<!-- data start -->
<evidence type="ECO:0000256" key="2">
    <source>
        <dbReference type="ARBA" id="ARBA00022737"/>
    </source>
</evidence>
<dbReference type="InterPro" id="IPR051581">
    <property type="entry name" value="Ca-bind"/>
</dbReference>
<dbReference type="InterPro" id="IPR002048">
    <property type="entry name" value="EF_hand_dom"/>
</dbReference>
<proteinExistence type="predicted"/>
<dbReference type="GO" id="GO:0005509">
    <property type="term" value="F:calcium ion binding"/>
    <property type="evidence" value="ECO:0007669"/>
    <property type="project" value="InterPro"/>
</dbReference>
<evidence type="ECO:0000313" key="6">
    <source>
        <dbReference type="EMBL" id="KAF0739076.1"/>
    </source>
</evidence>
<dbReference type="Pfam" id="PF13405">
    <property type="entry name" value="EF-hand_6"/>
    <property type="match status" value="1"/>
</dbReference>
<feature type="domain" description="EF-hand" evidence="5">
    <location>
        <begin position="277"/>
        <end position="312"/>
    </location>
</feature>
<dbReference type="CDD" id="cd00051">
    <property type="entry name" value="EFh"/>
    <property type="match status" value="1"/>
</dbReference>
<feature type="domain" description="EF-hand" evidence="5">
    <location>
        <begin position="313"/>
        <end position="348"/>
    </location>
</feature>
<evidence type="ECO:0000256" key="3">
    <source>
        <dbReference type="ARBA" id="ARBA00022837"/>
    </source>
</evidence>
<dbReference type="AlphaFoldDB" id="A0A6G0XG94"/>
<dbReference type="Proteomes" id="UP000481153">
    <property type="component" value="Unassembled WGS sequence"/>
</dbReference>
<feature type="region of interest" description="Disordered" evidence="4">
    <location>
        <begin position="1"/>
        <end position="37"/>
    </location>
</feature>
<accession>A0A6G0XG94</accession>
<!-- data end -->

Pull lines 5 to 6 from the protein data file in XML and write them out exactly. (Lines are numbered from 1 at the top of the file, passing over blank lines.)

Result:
</evidence>
<dbReference type="InterPro" id="IPR051581">